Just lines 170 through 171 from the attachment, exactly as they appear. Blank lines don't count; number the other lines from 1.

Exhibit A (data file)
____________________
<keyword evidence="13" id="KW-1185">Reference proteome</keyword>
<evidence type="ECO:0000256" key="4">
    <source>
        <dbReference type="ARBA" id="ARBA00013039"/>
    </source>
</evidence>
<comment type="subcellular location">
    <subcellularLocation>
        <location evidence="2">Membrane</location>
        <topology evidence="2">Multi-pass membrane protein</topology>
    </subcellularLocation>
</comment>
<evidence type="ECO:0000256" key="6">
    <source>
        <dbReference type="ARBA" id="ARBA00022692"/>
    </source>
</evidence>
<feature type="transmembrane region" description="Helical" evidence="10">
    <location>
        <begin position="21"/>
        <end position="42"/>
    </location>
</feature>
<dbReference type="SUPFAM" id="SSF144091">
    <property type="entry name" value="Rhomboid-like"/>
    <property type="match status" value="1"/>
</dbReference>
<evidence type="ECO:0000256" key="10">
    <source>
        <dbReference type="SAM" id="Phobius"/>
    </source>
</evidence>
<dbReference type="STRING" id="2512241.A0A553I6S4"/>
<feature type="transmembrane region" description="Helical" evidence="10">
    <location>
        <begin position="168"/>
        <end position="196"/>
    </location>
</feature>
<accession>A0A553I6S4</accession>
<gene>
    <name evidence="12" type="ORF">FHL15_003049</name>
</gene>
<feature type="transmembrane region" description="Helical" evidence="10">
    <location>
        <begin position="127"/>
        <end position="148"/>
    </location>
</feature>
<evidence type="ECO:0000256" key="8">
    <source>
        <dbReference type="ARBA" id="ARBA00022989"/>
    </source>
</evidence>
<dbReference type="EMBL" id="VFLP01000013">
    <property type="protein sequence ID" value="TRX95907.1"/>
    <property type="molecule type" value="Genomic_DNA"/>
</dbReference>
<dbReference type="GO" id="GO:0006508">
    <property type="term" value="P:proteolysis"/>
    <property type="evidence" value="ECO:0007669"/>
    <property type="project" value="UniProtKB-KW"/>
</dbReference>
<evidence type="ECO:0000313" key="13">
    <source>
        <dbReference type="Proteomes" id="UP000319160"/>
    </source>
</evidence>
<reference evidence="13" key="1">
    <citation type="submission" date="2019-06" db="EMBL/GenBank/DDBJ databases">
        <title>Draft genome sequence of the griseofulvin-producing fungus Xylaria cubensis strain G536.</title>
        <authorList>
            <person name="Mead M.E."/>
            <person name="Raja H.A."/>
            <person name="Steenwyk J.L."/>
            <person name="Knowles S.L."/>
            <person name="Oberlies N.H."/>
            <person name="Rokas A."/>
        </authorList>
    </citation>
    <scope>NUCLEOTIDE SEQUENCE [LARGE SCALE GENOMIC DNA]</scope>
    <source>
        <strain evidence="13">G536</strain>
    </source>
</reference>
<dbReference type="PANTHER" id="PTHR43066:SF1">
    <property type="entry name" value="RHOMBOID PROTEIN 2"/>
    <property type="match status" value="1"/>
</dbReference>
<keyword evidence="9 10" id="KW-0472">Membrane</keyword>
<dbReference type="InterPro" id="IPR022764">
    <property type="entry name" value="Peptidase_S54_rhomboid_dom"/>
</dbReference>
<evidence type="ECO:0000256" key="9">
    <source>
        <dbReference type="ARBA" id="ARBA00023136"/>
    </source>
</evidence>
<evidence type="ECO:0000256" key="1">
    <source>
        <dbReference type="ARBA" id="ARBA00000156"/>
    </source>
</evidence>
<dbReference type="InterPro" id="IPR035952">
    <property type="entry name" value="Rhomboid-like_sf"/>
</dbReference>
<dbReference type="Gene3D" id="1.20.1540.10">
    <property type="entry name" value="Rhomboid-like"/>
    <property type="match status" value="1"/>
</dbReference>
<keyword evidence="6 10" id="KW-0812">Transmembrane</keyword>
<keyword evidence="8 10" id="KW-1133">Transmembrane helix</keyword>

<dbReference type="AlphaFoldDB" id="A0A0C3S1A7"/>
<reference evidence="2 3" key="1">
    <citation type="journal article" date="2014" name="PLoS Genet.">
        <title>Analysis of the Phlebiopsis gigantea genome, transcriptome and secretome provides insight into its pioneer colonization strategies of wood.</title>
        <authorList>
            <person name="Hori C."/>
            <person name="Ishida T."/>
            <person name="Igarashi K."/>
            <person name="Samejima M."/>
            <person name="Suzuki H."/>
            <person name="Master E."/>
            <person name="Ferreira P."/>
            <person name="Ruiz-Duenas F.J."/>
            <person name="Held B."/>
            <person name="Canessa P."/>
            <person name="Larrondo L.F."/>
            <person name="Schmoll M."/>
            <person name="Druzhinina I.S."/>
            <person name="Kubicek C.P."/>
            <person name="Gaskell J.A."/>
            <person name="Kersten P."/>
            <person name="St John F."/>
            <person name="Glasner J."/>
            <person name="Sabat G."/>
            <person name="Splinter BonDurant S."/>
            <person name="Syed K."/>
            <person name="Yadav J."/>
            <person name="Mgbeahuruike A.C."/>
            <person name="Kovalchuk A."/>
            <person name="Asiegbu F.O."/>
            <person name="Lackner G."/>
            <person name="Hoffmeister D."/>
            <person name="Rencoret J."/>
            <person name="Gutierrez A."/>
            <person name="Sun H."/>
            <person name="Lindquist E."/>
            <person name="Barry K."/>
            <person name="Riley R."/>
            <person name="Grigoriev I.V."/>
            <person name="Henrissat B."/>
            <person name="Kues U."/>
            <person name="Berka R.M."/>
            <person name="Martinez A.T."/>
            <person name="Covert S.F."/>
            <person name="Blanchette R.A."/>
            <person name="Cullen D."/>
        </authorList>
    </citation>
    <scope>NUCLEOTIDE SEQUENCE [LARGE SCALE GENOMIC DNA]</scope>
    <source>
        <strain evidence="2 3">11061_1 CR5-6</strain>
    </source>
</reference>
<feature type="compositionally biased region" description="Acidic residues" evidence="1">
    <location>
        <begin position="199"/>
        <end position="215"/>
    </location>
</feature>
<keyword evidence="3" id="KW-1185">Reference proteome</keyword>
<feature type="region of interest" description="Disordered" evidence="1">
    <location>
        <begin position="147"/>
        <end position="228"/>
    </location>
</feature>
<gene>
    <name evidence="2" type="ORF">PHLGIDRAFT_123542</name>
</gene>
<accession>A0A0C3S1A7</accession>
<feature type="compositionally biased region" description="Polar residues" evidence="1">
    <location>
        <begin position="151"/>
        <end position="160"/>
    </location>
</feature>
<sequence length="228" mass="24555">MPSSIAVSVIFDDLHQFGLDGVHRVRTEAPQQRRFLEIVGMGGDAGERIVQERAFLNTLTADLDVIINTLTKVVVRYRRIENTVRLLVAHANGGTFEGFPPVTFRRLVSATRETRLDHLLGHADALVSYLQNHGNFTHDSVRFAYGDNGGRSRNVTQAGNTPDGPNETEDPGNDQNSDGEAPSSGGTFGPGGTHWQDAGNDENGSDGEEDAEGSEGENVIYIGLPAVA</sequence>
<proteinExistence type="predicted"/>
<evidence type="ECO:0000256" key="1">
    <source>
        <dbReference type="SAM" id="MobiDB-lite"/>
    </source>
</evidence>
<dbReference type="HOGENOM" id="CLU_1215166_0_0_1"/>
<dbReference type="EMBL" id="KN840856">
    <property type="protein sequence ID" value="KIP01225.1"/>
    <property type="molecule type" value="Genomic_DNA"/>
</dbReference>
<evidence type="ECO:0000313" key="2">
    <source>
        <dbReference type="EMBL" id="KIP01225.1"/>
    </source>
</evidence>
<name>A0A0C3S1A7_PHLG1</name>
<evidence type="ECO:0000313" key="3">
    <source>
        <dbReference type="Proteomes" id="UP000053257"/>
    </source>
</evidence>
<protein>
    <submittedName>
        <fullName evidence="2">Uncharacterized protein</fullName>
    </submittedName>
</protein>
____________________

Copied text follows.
    </location>
</feature>